Although editing might seem straightforward, there is a greater difference between traditional editing done for novels and written work than editing for comics than one might think.
When most readers think of book design, they focus on the exterior aspects: the front and back covers, the jacket, the spine. Interior design is often overlooked and underestimated, and yet the work that goes into designing the words on the page is just as intensive and can be just as creative as the work that goes into designing covers. And just like cover design, different genres have different challenges and style trends for interior layout. The cardinal rule of interior layout is that the design must be invisible: the choices shouldn’t be so obvious that they distract the reader from the content of the book.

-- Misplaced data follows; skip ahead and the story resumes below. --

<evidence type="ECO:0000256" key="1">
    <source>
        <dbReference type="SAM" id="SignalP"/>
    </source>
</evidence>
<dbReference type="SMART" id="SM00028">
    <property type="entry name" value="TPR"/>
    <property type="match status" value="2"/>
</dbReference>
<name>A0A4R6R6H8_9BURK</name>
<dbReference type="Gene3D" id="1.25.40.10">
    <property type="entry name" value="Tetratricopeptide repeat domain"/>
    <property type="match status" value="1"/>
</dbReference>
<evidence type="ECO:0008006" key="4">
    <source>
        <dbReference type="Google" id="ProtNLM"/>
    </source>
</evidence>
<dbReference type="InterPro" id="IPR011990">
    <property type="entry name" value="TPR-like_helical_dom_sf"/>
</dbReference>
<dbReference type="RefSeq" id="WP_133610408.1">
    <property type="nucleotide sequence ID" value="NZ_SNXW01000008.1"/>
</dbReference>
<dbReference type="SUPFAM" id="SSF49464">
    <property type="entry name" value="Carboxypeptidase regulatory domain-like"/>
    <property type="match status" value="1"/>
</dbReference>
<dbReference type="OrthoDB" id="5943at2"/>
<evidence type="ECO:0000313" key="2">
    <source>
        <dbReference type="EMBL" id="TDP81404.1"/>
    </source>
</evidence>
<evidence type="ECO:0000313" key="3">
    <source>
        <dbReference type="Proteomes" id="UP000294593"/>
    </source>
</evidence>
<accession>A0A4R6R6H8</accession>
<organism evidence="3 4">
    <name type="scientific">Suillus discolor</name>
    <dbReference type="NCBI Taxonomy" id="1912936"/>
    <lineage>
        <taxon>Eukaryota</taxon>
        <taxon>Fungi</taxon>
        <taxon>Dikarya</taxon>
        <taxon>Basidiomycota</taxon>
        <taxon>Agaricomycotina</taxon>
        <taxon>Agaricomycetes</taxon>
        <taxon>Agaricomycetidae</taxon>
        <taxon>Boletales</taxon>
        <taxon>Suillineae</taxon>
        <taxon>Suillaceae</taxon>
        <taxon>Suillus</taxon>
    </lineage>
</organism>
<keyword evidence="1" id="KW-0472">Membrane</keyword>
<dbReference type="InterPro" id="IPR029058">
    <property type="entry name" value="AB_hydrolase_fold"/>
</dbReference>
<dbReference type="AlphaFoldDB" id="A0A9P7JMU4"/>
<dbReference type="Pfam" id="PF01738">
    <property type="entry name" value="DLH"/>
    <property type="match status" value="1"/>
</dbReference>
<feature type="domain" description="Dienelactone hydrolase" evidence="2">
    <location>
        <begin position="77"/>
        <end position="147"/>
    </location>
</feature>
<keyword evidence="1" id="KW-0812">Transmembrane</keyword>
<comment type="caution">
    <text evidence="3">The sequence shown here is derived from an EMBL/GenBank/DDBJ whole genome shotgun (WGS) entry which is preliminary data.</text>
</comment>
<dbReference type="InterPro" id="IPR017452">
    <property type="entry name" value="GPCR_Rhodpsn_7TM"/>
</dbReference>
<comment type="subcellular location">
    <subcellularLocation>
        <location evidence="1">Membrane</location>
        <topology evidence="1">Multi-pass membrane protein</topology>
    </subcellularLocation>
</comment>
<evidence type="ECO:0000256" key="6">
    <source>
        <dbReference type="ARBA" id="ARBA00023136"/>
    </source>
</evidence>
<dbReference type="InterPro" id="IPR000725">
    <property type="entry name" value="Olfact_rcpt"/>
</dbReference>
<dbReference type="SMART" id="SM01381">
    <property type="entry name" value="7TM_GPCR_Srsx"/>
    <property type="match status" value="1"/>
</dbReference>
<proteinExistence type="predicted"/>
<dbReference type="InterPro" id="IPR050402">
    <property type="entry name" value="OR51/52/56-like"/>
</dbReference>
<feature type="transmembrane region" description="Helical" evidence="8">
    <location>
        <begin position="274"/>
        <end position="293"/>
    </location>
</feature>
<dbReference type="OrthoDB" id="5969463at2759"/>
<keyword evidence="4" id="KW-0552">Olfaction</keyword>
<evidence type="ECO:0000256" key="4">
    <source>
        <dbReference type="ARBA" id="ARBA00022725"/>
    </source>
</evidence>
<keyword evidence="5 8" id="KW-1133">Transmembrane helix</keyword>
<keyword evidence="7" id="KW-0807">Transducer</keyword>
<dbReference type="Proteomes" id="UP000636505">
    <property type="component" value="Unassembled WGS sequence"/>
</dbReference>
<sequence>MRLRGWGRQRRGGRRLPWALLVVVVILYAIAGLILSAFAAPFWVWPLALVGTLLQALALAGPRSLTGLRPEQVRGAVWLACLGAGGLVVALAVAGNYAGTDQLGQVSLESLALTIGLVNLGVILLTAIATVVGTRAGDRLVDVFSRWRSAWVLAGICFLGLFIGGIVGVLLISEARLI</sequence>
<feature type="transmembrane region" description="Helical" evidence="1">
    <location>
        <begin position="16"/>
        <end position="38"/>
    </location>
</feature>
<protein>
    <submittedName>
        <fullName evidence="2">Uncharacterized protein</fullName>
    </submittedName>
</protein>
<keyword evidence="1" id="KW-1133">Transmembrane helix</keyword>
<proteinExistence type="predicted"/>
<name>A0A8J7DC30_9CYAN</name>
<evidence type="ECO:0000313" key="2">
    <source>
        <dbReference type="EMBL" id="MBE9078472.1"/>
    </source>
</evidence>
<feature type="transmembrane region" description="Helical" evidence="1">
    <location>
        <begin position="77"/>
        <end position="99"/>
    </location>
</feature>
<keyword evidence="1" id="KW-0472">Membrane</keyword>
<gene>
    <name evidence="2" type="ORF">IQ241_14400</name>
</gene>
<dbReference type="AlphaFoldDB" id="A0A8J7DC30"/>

Publishing internationally can be tricky. A manuscript can take years of dedication from one team in one publishing house to edit, promote, and publish. Now imagine what happens when that same manuscript is being worked on by two separate teams across the ocean from each other. Each side has to try to keep track of changes being made by the other, and in some cases changes in vernacular or slang terms are made deliberately to maintain meaning across regions.